Individual Simplicity: Surprising Ways To Be Our Best

Deanna Morris

woman doing yoga near temple at sunsetWe all want to do a good job at work. We want to be productive and successful. However, business processes and company cultures can create complexities that hinder our ability to be our best. Simplifying things for our company and our customers is no doubt essential. But we also need to focus on simplifying things for individuals.

Individual simplicity unleashes potential and innovation, and ultimately impacts the bottom line and customer satisfaction.

A new eBook from the Jensen Group, “Building Simpler Corporate Cultures”, gives great insights into the necessity and benefits of individual simplicity.


In an organization, trust goes both ways. Leaders need to earn trust, and conversely, individuals want their leaders to trust them. According to Interaction Associates/IDG, only 4 in 10 employees trust their boss. Leaders can earn trust by walking the walk when it comes to creating a culture of simplification. Leaders can make simplification a priority and consistently reward simplification efforts. Inspire people to identify areas that can be simplified. Ensure that those efforts are recognized and rewarded to encourage others. Leaders should also be decisive and make decisions quickly when opportunities for simplification arise. Leaders in turn should trust employees. If employees are trusted, they are empowered.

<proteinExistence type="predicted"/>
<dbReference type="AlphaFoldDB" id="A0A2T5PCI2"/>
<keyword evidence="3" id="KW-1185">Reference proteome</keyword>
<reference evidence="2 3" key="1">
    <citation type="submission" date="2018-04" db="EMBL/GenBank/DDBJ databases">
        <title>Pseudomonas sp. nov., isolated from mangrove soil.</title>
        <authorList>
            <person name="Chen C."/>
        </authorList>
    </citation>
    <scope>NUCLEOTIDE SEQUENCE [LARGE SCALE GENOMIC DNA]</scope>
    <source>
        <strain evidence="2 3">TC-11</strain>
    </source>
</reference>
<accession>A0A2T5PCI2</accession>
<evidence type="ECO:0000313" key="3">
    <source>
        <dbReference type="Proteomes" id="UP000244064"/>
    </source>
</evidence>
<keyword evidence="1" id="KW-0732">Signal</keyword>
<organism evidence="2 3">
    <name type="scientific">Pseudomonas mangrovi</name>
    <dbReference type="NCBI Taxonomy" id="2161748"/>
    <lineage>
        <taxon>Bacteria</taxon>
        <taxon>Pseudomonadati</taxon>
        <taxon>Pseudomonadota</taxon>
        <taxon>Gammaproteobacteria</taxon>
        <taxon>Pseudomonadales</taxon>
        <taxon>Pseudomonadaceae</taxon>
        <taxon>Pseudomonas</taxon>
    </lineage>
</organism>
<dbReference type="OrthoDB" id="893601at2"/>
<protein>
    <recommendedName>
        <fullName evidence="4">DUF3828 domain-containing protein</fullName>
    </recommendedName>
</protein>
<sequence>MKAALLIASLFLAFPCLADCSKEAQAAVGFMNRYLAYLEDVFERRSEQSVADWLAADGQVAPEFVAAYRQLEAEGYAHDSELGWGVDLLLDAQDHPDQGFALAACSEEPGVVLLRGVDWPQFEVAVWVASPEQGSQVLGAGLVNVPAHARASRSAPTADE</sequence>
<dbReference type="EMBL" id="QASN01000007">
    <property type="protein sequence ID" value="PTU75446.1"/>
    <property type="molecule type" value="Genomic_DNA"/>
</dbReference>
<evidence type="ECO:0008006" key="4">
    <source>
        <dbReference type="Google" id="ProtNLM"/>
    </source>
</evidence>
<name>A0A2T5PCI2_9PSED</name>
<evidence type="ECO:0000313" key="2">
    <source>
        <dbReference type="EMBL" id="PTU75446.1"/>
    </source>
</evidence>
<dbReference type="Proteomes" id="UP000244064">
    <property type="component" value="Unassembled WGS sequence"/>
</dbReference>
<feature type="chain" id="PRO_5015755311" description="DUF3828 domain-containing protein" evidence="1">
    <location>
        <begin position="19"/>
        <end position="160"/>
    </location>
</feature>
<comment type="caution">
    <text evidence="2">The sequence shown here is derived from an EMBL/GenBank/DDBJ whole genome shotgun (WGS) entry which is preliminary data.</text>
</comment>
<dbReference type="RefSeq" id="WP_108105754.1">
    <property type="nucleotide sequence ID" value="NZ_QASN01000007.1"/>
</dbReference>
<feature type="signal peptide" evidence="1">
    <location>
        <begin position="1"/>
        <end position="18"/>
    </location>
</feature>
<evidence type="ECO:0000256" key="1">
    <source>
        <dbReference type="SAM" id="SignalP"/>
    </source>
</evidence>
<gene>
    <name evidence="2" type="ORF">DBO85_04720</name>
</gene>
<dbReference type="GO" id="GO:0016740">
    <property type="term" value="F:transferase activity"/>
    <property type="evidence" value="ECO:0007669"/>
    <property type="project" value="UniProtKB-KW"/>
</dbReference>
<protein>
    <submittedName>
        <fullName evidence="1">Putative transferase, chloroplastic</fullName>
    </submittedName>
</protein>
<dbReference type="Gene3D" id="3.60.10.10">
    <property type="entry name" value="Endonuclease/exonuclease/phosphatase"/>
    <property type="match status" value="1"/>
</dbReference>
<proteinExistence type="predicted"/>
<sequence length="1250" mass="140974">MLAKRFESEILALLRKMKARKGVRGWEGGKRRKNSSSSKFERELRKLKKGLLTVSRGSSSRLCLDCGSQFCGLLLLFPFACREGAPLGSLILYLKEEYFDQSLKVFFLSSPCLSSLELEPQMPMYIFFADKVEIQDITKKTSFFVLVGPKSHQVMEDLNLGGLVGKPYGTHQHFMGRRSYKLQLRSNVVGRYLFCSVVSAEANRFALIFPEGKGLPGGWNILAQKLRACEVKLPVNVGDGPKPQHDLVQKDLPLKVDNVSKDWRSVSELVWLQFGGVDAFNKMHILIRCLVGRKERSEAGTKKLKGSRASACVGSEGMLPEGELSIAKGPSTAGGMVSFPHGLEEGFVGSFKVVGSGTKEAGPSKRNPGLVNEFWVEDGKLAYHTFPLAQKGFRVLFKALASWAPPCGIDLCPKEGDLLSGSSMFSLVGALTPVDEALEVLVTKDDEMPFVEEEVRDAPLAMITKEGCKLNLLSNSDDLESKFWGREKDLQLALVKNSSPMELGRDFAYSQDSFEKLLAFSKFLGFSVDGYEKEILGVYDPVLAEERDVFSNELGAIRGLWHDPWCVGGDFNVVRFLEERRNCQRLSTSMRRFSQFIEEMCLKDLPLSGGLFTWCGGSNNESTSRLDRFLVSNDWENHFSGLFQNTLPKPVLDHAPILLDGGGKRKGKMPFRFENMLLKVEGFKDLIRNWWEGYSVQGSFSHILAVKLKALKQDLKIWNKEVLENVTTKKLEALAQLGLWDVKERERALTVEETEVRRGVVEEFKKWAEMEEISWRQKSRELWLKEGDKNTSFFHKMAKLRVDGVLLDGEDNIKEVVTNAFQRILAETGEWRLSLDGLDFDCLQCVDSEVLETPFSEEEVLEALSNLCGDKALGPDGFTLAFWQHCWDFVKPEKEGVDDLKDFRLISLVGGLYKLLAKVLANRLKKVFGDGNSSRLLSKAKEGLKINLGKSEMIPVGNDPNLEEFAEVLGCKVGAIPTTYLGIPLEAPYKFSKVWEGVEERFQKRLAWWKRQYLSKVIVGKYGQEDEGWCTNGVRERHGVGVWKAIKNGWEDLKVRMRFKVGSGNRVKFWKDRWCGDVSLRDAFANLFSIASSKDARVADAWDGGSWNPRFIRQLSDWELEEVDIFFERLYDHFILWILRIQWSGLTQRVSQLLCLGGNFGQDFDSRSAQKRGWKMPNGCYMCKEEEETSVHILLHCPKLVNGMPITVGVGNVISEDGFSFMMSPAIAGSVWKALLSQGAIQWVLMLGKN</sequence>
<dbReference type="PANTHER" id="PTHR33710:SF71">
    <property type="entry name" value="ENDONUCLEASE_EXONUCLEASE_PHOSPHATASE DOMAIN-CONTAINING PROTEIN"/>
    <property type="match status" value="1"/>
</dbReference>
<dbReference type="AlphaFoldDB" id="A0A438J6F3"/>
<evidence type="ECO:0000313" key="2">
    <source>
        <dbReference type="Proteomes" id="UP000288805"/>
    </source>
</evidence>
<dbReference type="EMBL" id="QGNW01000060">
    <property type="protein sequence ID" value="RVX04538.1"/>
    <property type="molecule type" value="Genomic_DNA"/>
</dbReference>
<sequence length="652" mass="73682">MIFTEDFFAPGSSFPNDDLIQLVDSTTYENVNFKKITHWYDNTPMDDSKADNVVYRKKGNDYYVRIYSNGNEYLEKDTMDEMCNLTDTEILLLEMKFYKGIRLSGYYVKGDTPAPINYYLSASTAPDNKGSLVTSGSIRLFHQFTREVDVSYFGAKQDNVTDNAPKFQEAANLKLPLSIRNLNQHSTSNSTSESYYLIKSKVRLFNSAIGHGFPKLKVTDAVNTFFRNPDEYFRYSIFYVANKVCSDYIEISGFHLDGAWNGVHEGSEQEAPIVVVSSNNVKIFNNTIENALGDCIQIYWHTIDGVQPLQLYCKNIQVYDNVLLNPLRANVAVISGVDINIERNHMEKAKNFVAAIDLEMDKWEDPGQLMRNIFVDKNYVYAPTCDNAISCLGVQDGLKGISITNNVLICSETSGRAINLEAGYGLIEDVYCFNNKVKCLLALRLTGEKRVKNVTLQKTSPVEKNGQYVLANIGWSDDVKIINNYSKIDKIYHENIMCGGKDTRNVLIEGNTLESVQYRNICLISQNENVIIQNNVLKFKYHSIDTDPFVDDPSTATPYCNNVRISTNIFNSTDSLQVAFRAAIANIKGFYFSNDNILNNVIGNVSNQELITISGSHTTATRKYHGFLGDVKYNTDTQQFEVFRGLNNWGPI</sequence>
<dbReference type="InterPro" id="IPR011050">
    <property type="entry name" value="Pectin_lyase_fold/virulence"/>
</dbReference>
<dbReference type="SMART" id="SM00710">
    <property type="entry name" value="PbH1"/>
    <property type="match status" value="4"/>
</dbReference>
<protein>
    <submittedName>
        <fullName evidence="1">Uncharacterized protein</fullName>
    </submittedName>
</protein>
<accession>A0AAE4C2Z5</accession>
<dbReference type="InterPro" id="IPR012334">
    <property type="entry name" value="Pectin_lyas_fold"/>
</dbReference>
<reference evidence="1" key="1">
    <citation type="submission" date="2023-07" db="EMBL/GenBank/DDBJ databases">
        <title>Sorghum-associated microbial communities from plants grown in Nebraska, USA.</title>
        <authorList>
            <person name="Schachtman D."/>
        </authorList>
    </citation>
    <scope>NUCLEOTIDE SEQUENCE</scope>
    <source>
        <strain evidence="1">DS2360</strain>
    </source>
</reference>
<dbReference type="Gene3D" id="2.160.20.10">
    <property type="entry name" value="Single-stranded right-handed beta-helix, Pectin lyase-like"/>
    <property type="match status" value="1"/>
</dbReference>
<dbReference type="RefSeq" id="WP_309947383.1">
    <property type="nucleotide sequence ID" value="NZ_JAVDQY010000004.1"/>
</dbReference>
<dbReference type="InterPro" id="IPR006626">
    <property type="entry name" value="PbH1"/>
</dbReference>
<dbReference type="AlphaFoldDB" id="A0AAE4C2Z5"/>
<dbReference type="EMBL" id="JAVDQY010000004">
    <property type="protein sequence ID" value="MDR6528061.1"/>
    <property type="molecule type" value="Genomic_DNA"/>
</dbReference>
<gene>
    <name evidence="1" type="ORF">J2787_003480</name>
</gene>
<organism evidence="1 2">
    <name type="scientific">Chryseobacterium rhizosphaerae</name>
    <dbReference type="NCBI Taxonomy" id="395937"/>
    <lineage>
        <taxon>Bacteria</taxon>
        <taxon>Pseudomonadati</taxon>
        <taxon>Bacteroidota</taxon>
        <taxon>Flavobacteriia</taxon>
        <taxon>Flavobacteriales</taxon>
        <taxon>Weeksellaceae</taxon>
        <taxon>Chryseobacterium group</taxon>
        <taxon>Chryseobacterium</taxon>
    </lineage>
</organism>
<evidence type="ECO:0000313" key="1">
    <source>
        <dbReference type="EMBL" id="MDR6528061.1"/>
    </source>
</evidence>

The Jensen Group describes simplicity as power. Those with more power have it easier. Those with less power face greater complexities. For example, executives rarely have to spend lots of cycles submitting expense reports or following multi-step operational processes. Power, and therefore empowerment, will enable Individual simplification. Leaders should empower people to make decisions, take risks, and be ok with failure. Requiring multiple levels of approval and inspection creates complexity and is demotivating. Instead, leaders should take the role of facilitator or guide.


According to Gallup, as few as 13% of employees are fully or actively engaged. Engaged employees are more likely to innovate, and that impacts the bottom line. People want to know that their work has an impact — when they see that, they become more engaged. Also, leaders can make work a fun place to be. People can perform tasks and work for any company or department, but they will perform their best and stay longer if they enjoy themselves.

Check in on the results

There are ways to tell if there is a culture of individual simplification. Leaders will see career development in employees, along with innovation and an increase in the number of people who enjoy their work. These traits are contagious, so one example of successful individual simplicity will proliferate across teams, departments, and the entire organization. Imagine an organization where everyone can do and be their best!

Read the entire eBook from SAP and The Jenson Group around “Build Simpler Corporate Culture.”

For more simplification strategies, see The Time For Simplification Is Now: Why It’s Important And How You Can Get Started Today.

Deanna Morris

About Deanna Morris

Deanna Morris previously was the VP of Global Marketing Programs at SAP, driving a team of high-caliber marketing executives to deliver impactful and creative brand-to-cash marketing programs – some targeting line of business executives and others which are market-making thought leadership campaigns. She has over 15 years of software marketing experience, and is highly knowledgeable in topics related to Finance.